PORTLAND, Ore. (KOIN 6) – The 20-year-old man accused of setting six fires on purpose told investigators he may have “blacked out,” and didn’t know if he was responsible, court documents state.
Richard David Simms Jr. appeared in Multnomah County Circuit Court Tuesday and was arraigned on nine counts of arson. Six of the counts are first-degree arson. The other three are second-degree arson. The six counts of first-degree arson are considered Measure 11 crimes because there was a threat of serious physical injury to the people inside the homes.
When Simms was interviewed by detectives Monday morning, he told them he lives one block away from where the first fire was reported, according to the documents.
Simms claimed “not to know if he was responsible for setting all of the fires and said that he could not remember and may have blacked out,” the documents state.
Arson investigators said firefighters responded to all six separate fires between 3:15 – 4:28 a.m. All of the fires were within a few blocks of each other in the Portsmouth neighborhood of North Portland.
In one of the fires, police said a Mercedes Benz sedan had been set on fire near the intersection of North Haven and North Newark. Firefighters said the fire appeared to have been set on the passenger side of the vehicle and was intentionally set, court documents state. The loss of the vehicle is estimated at $3,500.
Firefighters also responded to the 8900 block of North Hodge Street where they found a pick up on fire. The fire was intentionally set, court documents state. The pick up was destroyed. The flames spread to the adjacent house. There were two people sleeping inside at the time of the fire, court documents state. Both were able to safely evacuate. The damage to the pick up is estimated at $30,000, court documents state.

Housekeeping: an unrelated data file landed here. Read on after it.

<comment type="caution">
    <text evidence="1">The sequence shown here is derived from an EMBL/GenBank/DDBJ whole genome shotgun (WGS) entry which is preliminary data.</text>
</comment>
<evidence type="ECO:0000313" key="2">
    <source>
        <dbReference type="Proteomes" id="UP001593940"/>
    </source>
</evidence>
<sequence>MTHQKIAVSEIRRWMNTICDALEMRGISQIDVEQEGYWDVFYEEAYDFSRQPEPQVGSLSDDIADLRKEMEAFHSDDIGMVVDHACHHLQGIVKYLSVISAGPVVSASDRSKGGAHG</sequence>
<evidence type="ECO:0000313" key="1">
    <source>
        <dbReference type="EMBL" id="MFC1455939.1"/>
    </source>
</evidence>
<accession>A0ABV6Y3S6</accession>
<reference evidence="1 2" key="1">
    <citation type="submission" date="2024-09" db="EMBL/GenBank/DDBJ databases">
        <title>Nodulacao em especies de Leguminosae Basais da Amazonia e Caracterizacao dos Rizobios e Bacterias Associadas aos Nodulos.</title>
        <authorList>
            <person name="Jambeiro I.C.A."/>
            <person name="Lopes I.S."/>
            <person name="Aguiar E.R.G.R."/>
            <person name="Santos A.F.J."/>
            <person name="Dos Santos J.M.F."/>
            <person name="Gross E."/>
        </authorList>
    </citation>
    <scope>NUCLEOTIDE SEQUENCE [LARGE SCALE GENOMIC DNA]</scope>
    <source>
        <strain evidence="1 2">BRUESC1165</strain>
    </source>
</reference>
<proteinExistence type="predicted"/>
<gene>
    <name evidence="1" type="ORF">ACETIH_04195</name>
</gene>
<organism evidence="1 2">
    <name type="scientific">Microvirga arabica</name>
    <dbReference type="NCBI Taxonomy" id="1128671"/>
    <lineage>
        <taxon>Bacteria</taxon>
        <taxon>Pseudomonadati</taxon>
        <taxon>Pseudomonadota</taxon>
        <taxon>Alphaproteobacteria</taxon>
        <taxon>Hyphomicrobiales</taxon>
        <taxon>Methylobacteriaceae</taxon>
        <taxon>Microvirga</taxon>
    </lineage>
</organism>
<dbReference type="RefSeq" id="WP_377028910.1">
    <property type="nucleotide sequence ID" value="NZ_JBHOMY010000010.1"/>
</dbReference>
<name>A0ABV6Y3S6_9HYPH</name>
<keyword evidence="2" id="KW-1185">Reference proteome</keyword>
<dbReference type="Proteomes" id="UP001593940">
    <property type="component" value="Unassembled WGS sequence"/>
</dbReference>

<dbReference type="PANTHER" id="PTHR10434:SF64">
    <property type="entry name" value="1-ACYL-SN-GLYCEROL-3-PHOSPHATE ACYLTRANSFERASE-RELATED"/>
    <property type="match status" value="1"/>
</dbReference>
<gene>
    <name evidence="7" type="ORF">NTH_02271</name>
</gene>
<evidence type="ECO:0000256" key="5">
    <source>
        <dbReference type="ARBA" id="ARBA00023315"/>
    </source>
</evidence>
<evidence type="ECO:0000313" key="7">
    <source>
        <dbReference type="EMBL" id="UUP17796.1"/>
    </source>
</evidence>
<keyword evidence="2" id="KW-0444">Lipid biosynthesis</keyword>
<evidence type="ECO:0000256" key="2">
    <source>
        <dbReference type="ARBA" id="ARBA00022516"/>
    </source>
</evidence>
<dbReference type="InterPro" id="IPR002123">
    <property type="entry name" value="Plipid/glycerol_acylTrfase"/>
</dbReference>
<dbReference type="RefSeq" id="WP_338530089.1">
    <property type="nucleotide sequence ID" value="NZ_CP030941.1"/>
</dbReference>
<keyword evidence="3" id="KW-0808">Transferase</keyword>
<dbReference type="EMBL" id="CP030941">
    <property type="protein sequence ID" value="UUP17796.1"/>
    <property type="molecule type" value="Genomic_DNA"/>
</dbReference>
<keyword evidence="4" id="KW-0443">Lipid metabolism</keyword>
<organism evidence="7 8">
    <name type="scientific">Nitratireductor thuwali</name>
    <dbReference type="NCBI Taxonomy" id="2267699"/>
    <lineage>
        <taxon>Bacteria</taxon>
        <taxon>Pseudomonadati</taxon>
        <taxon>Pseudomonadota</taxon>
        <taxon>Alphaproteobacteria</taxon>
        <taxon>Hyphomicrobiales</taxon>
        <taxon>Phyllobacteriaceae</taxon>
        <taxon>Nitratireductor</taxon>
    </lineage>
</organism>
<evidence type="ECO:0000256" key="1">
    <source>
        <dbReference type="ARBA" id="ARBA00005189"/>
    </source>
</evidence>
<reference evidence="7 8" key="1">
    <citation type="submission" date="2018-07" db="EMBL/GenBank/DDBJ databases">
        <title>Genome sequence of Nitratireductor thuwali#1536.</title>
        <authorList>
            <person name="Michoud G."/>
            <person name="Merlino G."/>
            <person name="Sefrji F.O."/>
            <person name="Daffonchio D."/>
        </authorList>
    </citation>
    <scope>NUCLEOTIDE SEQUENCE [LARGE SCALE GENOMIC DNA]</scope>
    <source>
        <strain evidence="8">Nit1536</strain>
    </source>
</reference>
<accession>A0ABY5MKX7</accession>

Detective Joe Luiz reviewed surveillance video from the 8700 block of North Portsmouth. The video shows a man likely in his 20s wearing a two-toned hooded jacket starting a fire on the porch.
Portland Police officer Daniel Hanes later told police that he “recognized the suspect” and said that he had contacted with the man in the hooded jacket about four hours before the first fire was reported, and that the suspect was wearing the same two-toned jacket, court documents state.
A court appointed attorney for Simms Jr. entered a not guilty plea on his behalf. The case is expected to be presented before a grand jury.
Simms is scheduled to be back in court later this month. His bail is set at more than $1 million.